– Hello and first of all, thanks for taking the time. How is everything going right now with CHAPEL OF DISEASE? What are you currently up to?

Hi, thank you for doing the interview with us. All is well with Chapel, we are currently rehearsing for our upcoming release party and are eager to release our new record, which should be out in early january.

– You will soon release your sophomore album, «The Mysterious Ways of Repetitive Art». How are you feeling about it? And how are the first reactions being?

I think I can speak for the whole band that we are pretty exicted about this new record of ours. When one puts a lot of energy and time into something personal as ones own music and think about the different ways of showcasing it, the day when all is finished is just a great sense of relieve and joy. We put much effort into this record and tried to do something different from the first record, which I think we accomplished. At the moment these songs show where the band and its members stand at this time and age. And that is a good point at the moment.


– Starting to dwell into this opus, what meaning does its title hold? And what’s the link between it and the musical content?

The idea for that title acctually comes from the last song “…of repetive art”, which Laurent wrote. It is based upon the Story “Unverhofftes Wiedersehen”(no one of us is sure if there is a correct translation). Unfortuantly I haven’t read the story for myself, but from what my brother told me, the storys start marks also the end, and both characters seem to be in a sort of repetitive setting with certain reoccuring places and items. The mysterious side of it can be interpreted as life itself, since it is an always repeating process that will never stop. We thought that both titles make a great albumtitle together that can represent it in a good form. Some of our songs have certain atmosphere to them and out of nowhere break out to sound completely different and trodding of the known path we know, to explore but in the end come back. And there is always an amount of repeating riffs and structures to give the whole vibe a more mantra like charakter. And all of that came out of us without the intention to do so.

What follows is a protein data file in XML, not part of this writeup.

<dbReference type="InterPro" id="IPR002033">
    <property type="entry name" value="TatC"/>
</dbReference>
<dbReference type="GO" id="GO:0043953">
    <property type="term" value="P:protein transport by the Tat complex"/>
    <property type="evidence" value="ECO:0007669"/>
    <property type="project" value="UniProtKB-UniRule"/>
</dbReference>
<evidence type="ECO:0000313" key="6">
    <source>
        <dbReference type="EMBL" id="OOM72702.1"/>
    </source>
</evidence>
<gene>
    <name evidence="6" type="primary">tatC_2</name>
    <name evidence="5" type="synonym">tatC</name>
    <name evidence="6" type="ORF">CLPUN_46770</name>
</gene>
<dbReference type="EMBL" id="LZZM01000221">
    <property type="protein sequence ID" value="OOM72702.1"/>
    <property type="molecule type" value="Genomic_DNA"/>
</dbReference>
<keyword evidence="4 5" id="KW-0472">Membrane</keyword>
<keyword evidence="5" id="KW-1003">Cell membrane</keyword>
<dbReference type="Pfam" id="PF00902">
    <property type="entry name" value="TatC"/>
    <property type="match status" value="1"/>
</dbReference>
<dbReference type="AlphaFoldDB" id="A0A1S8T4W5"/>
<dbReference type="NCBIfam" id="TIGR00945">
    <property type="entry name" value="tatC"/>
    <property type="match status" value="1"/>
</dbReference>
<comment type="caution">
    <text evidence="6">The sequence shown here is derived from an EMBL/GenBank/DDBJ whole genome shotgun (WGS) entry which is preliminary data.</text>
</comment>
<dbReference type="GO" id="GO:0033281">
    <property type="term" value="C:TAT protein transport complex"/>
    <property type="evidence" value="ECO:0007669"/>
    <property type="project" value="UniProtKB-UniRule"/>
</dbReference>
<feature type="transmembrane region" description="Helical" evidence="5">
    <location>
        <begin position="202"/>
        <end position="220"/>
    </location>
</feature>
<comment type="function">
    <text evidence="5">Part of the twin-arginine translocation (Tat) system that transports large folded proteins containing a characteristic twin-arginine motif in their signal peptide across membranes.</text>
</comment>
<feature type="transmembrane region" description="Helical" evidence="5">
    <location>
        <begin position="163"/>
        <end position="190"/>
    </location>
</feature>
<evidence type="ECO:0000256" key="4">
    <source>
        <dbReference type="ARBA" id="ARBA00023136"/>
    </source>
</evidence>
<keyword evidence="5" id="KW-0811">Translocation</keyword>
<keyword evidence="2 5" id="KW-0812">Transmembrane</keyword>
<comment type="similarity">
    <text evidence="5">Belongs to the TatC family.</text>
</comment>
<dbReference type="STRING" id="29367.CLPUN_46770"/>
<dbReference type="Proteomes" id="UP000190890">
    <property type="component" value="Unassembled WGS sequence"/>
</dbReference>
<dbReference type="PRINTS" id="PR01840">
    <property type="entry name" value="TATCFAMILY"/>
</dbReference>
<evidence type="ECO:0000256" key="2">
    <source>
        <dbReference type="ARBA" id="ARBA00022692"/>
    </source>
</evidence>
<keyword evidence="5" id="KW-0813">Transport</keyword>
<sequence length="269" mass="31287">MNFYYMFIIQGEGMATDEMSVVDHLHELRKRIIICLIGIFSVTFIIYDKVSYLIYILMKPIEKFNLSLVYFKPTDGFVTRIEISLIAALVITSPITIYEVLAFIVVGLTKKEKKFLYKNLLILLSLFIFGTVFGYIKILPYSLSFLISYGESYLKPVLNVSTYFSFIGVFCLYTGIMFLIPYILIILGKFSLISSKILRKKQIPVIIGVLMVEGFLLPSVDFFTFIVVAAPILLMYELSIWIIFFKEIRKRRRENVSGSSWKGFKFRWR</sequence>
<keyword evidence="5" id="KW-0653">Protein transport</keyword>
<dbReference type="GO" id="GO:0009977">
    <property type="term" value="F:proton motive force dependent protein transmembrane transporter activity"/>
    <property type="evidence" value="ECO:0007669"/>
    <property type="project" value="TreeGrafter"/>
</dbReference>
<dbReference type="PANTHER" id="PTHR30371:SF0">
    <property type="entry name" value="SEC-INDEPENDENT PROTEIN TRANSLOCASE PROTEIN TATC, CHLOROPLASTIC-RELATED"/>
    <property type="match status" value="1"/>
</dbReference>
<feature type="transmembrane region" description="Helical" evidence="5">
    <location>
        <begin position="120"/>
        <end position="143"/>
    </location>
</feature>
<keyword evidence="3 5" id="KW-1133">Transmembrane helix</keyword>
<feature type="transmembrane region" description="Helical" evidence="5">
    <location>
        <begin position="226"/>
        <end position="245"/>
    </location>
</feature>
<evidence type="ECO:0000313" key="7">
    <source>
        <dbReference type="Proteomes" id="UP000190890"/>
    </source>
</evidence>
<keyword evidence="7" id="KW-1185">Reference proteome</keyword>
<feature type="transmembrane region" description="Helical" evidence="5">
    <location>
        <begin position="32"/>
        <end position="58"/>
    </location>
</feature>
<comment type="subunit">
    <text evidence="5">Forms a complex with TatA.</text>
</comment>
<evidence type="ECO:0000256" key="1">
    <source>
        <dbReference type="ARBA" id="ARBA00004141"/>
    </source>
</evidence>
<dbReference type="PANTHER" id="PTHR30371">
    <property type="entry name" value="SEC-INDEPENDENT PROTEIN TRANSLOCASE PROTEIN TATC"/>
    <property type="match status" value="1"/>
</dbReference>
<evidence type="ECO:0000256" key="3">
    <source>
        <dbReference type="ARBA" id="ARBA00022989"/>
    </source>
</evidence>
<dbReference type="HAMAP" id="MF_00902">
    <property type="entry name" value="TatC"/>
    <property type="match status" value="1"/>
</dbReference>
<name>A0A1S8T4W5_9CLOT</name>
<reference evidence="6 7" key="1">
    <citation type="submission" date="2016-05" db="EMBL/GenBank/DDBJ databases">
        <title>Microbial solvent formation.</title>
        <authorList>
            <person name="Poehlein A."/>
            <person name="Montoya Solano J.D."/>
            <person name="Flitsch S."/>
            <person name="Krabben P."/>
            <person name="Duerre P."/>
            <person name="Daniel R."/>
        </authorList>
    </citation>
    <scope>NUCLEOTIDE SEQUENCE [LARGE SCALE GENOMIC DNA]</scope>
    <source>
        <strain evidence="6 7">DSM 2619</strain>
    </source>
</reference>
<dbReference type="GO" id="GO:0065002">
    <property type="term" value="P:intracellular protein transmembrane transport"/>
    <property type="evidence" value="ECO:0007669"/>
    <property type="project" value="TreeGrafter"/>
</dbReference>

– It seems like this album is related, not just to death, but to the cycle of life. Are you channeling your thoughts with your music? What’s your music for you?

Yes, the circle of life and death are a form of repetive art and that is why we’ve chosen to depict both sides in an abstract way on our cover. I wouldn’t really say that we channel our thoughts knowingly through music, but on a subconstious level. Those are the way it works. You cannot stop your underlying self to not take part in what you create. And I think we breathe life into our songs. For me, the music that we make is an outlet of my creativity and one where I feel the most comfort. There is a certain energy between all the bandmembers that make the process of creating new music very fruitful and satisfying, even though stressful and hard sometime.


– It also has a certain mystic vibe I think, as death isn’t just a physical thing on the album. How did you approach the overall lyrical theme on this album?

There was no overall theme in general, but I did (more uncontiously) focus on darker and more realistic themes for the songs, even though they are all still coming from whíthin the realm of the weird and horror literature. I think the same can be said for Laurents lyrics. It was importent for me to not write about Lovecraft again, because that would pin us down and limit us. Interesstingly enough, after finishing the lyrics I found some loose connecting points, altthough none of the storys have any connections whatsoever. Everyone deals in one way or another with the impending doom, the certain death. Just in different ways. Funny that I only made this discovery after the recording.


– Your lyrics have always felt to me a little bit horror inspired, with a certain literally feeling. Are you inspired by some authors or literature in general for your lyrics?

Yes, literature is my main motivation when it comes down to writing lyrics. I think that we have a niche found for us. I am very much inspired by old horror literture and weird tales. If it is written between the 18th, 19th or early 20th century and deals with something darkly and realitytwisting, it has my attention. On our debut I was heavily influenced by Lovecraft and his associates, since he is my favorite author of all time. But I wouldn’t count him as the primary influence. This time I stuck to Poe, Lord Dunsany, Maturin and Gustav Meyrink, whom I adore a great deal. Every lyrical piece gives an insight in what I read. I think that a good songtext can contribute a lot the feeling of the song and album. And it is a good chalange to accutally take a part or a whole story and form it into your own text without stepping on the honour of the author.